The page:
Super Shuttle Ferry 3 ©John Carlos Cabanillas

Most of this ferry type in the Philippines came from Japan. They will not look much different in design because many of them are actually sister ships which means they share the same hull-form. This is so because they were based on one of the designs commissioned by the Ministry of Trade and Industry (MITI) of Japan. That was meant to simplify research and development to lessen cost and help the small ship builders of Japan. In Japan this type is usually limited to secluded seas and bays but in the Philippines they are used even in seas with reputation for high swells and strong winds.

[VIDEO of a BSDF in rough seas-Click Here]

Starlite Nautica ©Mike Baylon

The routes of the Basic, Short-distance Ferry-RORO are usually from 2 to 40 nautical miles distance with transit times of from a quarter of an hour to four hours or so if the route is a bit long and the ferry is really slow (and in that case a Large Motor Banca will overtake the basic, short-distance RORO). As of this writing (January 2015) there are more than 45 routes served in the country by the Basic, Short-distance Ferry-ROROs but that total includes those served by Ropax and Hybrid LCTs and by the bigger short-distance ROROs.

Kalinaw ©Adrian Pletosu

Most of our Basic, Short-distance Ferry-ROROs are already old with many built in the 1970s. However, they are still reliable since Daihatsu marine engine parts are easy to source and they are easy to maintain. Should an engine be at the end of its economic life, many replacement engines are easily available in the surplus market. That is also true for the other machinery and bridge equipment. With a robust design and many replacement parts available this type is not anywhere near retirement. If there is a threat to this type it comes from the arrival of bigger short-distance ferriy ROROs which are newer and faster. This can load more and so when it is peak season or there are a lot of buses on board passengers need not use the stairs or deck for sitting. Many of these bigger short-distance ROROs have airconditioned accommodations and they roll less in heavy seas.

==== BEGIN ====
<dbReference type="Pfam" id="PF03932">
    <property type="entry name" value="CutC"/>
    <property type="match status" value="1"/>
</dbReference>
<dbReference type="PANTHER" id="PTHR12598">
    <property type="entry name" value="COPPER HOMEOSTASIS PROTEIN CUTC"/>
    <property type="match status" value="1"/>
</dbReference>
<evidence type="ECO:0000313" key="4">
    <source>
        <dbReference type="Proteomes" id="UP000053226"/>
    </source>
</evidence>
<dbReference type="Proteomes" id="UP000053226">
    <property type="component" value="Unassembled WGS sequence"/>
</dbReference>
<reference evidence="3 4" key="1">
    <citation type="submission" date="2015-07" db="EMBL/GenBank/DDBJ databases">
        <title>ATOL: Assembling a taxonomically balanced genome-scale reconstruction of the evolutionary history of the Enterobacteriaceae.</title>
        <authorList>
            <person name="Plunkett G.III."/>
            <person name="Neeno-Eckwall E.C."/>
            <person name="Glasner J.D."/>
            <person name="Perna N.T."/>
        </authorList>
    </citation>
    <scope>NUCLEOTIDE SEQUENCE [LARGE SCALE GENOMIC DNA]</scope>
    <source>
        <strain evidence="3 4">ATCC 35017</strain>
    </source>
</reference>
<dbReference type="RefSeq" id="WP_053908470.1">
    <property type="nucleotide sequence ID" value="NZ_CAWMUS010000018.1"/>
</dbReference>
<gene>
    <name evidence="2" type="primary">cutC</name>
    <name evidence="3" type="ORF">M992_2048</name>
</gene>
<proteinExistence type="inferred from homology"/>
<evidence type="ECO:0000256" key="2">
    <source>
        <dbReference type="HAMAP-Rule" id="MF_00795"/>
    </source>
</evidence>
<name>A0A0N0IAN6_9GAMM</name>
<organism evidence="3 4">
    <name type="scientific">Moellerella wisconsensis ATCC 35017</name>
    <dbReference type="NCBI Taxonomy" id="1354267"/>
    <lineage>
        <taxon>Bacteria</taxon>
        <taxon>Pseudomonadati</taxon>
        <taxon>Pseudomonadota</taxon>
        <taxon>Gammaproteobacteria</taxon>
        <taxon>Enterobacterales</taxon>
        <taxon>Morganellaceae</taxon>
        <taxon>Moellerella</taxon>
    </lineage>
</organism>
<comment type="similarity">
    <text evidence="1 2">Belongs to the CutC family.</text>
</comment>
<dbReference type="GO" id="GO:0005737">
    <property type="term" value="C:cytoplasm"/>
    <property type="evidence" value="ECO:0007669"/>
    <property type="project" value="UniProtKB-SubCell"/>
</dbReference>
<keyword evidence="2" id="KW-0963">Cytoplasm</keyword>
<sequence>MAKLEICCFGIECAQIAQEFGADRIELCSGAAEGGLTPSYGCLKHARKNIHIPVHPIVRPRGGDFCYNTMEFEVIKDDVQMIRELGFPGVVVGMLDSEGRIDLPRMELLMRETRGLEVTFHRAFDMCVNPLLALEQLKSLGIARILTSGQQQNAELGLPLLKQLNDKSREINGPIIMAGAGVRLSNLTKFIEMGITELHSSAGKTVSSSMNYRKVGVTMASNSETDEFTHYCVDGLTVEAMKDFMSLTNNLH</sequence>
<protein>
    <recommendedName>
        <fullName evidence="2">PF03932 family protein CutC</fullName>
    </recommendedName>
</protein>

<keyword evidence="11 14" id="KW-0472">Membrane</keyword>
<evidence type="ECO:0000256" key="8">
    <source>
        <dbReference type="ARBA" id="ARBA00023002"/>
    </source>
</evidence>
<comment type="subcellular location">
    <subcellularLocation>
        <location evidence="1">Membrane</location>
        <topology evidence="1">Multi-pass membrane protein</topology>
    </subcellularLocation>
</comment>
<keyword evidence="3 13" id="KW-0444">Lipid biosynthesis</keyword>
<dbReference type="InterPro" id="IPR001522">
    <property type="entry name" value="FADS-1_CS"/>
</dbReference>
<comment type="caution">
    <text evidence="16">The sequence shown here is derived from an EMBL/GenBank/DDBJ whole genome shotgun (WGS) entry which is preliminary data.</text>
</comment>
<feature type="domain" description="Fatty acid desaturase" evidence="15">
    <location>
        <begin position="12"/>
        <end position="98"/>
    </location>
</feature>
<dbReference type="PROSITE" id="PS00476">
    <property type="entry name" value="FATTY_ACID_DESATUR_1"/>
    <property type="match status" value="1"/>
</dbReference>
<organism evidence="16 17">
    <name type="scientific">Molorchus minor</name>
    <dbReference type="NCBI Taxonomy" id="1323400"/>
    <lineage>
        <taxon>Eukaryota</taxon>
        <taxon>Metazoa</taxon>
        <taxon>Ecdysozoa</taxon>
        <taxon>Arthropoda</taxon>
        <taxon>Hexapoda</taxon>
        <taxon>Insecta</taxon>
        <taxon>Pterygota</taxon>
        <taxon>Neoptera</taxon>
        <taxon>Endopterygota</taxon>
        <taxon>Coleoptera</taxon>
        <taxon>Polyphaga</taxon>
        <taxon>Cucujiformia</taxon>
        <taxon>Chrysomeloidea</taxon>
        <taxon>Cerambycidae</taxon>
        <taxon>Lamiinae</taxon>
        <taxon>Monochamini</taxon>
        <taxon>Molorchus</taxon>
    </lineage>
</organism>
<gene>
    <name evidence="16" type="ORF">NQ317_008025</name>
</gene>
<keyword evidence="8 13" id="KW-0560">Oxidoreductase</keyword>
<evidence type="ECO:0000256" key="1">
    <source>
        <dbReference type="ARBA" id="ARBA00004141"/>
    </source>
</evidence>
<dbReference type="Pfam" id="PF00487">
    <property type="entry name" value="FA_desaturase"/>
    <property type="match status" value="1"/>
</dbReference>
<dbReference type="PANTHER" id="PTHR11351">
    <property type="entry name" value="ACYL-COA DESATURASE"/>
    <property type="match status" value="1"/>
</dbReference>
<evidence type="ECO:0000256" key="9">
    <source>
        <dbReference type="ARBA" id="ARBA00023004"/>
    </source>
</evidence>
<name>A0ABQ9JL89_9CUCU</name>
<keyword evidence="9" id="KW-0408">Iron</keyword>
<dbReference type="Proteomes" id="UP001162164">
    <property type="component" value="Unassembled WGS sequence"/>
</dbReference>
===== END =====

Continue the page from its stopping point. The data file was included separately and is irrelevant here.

Regina Calixta II ©Masahiro Homma
By ownership, the following shipping companies operate this type of vessel:
Montenegro Shipping Lines
Asian Marine Transport Corporation
Starlite Shipping
Besta Shipping
Alabat Shipping
Regina Shipping Lines
Denica Lines
Medallion Transport
Island Shipping
Aznar Shipping
Jomalia Shipping
Aleson Shipping
Philstone Shipping
Davemyr Shipping
The first four are headquartered in Batangas while Regina and Denica are Bicol lines. The next four are Visayas-based and the last three are Mindanao-based. Together they operate some 40+ Basic, Short-distance ROROs. Not included in the count are the Ropax LCTs, Hybrid LCTs and the Double-ended ROROs.
Odyssey ©Mike Baylon
Though they might look vulnerable but only a few hull losses resulted in the three decades of operation of this type of ferry and among them are the “Lady of Carmel”, “Baleno Nine”, “Wonderful Star”, “Ciara Joy” and “Princess Camille”. No two of those were lost in the same route. There were others which capsized in port or near land but they were salvaged and are still in service.
Vulnerable or not this type is among those that ushered the intermodal era in the country. And up to now they still bridge the near islands and serve our transport and trade needs. This type will still be around our straits and channels for a long, long time to come.